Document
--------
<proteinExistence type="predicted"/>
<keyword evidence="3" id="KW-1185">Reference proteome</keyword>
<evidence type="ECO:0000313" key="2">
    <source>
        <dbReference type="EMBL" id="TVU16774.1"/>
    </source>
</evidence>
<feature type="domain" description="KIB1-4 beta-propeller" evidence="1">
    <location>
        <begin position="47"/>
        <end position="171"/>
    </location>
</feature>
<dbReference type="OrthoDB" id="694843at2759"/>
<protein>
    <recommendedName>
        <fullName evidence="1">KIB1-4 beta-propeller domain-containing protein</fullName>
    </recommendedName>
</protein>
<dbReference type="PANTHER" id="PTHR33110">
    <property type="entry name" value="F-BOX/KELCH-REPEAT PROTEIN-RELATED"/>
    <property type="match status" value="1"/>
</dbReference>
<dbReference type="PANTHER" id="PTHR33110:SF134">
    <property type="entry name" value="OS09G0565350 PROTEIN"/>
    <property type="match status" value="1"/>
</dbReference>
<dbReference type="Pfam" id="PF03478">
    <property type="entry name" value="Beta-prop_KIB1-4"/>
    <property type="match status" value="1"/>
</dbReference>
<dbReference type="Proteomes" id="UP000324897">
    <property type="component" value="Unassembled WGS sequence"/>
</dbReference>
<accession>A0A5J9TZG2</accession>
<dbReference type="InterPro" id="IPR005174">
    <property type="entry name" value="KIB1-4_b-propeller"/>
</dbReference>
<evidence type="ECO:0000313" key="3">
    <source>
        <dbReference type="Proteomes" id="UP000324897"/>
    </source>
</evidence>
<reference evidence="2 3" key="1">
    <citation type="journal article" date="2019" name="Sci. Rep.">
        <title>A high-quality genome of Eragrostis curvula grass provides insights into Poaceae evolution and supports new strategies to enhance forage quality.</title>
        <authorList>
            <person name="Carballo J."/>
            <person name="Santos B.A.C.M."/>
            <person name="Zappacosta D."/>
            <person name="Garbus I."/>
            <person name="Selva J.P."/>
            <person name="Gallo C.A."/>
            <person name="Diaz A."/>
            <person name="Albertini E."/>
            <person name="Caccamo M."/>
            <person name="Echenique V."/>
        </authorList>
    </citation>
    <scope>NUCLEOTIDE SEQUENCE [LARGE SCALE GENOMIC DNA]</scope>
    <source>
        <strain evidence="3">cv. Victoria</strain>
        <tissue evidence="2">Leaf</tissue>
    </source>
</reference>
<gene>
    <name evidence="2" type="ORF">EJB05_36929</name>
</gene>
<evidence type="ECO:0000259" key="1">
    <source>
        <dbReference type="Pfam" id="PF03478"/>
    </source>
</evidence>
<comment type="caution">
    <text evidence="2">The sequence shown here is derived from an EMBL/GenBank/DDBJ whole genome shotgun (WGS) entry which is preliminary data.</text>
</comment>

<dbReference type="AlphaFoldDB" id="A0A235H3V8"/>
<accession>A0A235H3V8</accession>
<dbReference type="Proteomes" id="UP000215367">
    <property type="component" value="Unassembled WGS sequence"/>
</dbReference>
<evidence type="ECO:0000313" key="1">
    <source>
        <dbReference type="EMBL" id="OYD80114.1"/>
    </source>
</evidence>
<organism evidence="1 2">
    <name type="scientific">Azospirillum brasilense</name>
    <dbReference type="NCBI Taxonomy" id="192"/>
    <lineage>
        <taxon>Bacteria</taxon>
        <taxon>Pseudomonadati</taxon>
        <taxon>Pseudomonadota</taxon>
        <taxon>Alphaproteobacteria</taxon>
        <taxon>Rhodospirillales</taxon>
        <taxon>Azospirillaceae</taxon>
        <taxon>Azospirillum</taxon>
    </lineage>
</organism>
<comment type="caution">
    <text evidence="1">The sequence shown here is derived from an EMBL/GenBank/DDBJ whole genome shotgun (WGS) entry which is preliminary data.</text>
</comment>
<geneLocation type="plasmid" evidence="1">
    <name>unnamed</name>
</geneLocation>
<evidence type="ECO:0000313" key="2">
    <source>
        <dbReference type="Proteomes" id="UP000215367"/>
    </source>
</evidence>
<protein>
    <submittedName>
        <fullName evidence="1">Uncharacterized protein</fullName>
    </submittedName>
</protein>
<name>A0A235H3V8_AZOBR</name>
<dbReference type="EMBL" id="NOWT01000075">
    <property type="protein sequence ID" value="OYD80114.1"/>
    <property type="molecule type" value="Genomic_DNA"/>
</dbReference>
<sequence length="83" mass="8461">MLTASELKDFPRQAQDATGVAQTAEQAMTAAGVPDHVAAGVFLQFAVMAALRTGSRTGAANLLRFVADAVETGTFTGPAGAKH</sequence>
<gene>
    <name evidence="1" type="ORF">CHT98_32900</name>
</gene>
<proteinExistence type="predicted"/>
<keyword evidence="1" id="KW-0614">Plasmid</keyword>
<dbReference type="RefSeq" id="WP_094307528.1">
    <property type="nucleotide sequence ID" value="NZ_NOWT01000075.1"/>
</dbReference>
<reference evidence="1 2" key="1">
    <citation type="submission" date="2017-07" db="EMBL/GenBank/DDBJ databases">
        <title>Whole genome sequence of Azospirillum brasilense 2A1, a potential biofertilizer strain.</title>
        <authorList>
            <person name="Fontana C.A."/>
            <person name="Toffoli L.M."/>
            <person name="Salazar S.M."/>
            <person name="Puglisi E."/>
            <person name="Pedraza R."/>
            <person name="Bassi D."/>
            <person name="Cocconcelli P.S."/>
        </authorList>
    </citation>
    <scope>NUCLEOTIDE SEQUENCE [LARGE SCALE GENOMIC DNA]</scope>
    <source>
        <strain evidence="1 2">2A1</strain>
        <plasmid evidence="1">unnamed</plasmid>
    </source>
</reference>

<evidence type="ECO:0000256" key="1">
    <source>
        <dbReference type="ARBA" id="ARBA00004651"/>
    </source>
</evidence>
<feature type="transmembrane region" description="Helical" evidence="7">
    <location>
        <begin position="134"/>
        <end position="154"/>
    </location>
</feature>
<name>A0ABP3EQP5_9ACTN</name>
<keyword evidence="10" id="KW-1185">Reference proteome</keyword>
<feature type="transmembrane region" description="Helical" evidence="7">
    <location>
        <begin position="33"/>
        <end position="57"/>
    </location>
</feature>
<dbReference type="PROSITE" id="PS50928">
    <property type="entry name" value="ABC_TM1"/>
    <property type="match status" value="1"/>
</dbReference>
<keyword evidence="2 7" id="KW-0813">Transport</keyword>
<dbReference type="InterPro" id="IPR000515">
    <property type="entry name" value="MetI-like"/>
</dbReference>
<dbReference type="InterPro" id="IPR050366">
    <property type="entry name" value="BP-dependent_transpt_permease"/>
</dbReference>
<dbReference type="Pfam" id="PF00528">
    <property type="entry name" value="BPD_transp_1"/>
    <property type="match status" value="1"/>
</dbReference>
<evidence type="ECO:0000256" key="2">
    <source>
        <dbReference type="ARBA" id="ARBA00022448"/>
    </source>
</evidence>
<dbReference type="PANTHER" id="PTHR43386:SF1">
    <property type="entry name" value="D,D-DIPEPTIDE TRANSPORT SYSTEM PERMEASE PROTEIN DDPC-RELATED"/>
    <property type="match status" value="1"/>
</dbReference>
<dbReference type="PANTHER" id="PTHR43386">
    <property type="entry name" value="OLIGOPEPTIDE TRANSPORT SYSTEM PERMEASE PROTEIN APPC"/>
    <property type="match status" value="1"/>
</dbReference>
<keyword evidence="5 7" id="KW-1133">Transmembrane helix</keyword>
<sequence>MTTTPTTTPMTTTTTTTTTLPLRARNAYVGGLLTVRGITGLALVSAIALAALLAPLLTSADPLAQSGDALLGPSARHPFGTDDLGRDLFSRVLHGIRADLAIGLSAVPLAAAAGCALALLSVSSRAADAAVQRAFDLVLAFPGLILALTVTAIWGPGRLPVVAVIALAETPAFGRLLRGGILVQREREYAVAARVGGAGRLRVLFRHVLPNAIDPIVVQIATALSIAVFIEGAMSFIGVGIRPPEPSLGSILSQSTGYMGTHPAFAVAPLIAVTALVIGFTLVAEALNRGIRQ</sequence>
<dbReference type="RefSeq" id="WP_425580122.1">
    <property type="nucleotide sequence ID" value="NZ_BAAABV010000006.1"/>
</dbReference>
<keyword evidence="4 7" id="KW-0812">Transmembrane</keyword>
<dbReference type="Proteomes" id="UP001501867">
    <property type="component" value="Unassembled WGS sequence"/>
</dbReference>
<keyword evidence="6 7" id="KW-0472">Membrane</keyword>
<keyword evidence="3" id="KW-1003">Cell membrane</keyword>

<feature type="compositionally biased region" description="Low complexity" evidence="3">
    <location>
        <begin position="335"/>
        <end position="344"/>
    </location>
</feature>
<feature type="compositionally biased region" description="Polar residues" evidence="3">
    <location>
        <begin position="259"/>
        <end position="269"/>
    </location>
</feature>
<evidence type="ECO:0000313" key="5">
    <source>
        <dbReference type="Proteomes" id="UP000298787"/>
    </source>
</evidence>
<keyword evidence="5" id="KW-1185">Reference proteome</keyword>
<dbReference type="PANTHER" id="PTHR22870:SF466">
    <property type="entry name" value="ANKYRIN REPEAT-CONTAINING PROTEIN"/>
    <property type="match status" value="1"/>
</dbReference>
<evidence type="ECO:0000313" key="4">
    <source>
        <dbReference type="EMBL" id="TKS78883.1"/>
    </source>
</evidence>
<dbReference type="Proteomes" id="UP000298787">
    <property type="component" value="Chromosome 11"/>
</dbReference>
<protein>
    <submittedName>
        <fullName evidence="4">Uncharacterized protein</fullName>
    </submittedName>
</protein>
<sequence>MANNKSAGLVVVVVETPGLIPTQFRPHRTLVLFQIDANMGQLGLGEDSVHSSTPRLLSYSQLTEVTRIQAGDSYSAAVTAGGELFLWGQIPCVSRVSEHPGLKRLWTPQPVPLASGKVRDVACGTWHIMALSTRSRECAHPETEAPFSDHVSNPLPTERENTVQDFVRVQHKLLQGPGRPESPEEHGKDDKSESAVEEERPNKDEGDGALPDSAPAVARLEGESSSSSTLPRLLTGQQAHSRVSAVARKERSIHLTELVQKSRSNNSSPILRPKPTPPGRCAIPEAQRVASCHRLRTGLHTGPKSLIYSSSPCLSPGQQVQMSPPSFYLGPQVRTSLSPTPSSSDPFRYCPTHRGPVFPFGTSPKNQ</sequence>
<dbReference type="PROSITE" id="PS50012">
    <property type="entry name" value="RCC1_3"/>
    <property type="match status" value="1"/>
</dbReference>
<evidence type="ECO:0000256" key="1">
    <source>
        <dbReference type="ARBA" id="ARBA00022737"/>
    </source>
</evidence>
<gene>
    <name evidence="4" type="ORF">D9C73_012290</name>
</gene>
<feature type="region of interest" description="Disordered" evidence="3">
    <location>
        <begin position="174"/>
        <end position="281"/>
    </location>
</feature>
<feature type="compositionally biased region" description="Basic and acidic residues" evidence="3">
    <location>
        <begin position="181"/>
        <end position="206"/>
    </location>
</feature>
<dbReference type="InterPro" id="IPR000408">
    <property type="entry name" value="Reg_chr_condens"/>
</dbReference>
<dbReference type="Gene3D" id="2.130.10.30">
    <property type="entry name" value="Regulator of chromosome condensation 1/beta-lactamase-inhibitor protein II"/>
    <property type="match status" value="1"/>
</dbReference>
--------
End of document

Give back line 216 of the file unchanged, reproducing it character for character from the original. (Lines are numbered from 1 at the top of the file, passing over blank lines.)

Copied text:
        <end position="269"/>